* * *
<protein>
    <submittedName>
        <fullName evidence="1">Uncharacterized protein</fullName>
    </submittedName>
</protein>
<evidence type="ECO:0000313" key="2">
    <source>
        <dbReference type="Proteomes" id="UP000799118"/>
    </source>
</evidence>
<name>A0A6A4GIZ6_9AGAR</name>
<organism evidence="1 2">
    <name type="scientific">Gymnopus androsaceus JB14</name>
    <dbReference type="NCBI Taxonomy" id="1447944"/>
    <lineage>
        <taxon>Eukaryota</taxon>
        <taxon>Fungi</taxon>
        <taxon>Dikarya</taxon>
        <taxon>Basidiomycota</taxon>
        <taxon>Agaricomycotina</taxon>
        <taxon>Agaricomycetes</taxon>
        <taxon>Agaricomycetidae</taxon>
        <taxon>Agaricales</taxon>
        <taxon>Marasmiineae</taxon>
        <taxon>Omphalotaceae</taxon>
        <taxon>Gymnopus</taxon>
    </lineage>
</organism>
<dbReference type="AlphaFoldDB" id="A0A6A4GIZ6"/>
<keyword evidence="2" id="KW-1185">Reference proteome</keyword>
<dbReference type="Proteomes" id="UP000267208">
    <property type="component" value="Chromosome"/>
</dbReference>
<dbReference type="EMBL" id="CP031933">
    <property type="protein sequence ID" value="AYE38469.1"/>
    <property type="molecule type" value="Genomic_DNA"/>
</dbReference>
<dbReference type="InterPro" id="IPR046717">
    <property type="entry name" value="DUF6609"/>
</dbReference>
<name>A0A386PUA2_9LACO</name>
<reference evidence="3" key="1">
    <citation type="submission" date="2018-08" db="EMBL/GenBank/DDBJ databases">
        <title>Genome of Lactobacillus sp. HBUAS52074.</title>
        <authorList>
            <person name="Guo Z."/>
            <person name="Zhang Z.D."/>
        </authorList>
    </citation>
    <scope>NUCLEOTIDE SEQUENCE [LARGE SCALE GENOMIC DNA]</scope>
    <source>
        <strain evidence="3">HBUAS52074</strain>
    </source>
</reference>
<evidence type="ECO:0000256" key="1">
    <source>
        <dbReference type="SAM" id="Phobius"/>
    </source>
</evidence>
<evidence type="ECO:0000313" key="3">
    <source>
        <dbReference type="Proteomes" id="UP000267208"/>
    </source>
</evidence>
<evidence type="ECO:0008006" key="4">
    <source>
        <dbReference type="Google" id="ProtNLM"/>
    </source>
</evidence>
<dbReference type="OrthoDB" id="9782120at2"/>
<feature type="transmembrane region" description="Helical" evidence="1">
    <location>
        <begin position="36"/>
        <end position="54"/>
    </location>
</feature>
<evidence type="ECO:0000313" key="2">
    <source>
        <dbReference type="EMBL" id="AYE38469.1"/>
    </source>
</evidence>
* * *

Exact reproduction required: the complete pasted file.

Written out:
<protein>
    <submittedName>
        <fullName evidence="1">Uncharacterized protein</fullName>
    </submittedName>
</protein>
<evidence type="ECO:0000313" key="2">
    <source>
        <dbReference type="Proteomes" id="UP000799118"/>
    </source>
</evidence>
<name>A0A6A4GIZ6_9AGAR</name>
<organism evidence="1 2">
    <name type="scientific">Gymnopus androsaceus JB14</name>
    <dbReference type="NCBI Taxonomy" id="1447944"/>
    <lineage>
        <taxon>Eukaryota</taxon>
        <taxon>Fungi</taxon>
        <taxon>Dikarya</taxon>
        <taxon>Basidiomycota</taxon>
        <taxon>Agaricomycotina</taxon>
        <taxon>Agaricomycetes</taxon>
        <taxon>Agaricomycetidae</taxon>
        <taxon>Agaricales</taxon>
        <taxon>Marasmiineae</taxon>
        <taxon>Omphalotaceae</taxon>
        <taxon>Gymnopus</taxon>
    </lineage>
</organism>
<dbReference type="AlphaFoldDB" id="A0A6A4GIZ6"/>
<keyword evidence="2" id="KW-1185">Reference proteome</keyword>
<dbReference type="Proteomes" id="UP000267208">
    <property type="component" value="Chromosome"/>
</dbReference>
<dbReference type="EMBL" id="CP031933">
    <property type="protein sequence ID" value="AYE38469.1"/>
    <property type="molecule type" value="Genomic_DNA"/>
</dbReference>
<dbReference type="InterPro" id="IPR046717">
    <property type="entry name" value="DUF6609"/>
</dbReference>
<name>A0A386PUA2_9LACO</name>
<reference evidence="3" key="1">
    <citation type="submission" date="2018-08" db="EMBL/GenBank/DDBJ databases">
        <title>Genome of Lactobacillus sp. HBUAS52074.</title>
        <authorList>
            <person name="Guo Z."/>
            <person name="Zhang Z.D."/>
        </authorList>
    </citation>
    <scope>NUCLEOTIDE SEQUENCE [LARGE SCALE GENOMIC DNA]</scope>
    <source>
        <strain evidence="3">HBUAS52074</strain>
    </source>
</reference>
<evidence type="ECO:0000256" key="1">
    <source>
        <dbReference type="SAM" id="Phobius"/>
    </source>
</evidence>
<evidence type="ECO:0000313" key="3">
    <source>
        <dbReference type="Proteomes" id="UP000267208"/>
    </source>
</evidence>
<evidence type="ECO:0008006" key="4">
    <source>
        <dbReference type="Google" id="ProtNLM"/>
    </source>
</evidence>
<dbReference type="OrthoDB" id="9782120at2"/>
<feature type="transmembrane region" description="Helical" evidence="1">
    <location>
        <begin position="36"/>
        <end position="54"/>
    </location>
</feature>
<evidence type="ECO:0000313" key="2">
    <source>
        <dbReference type="EMBL" id="AYE38469.1"/>
    </source>
</evidence>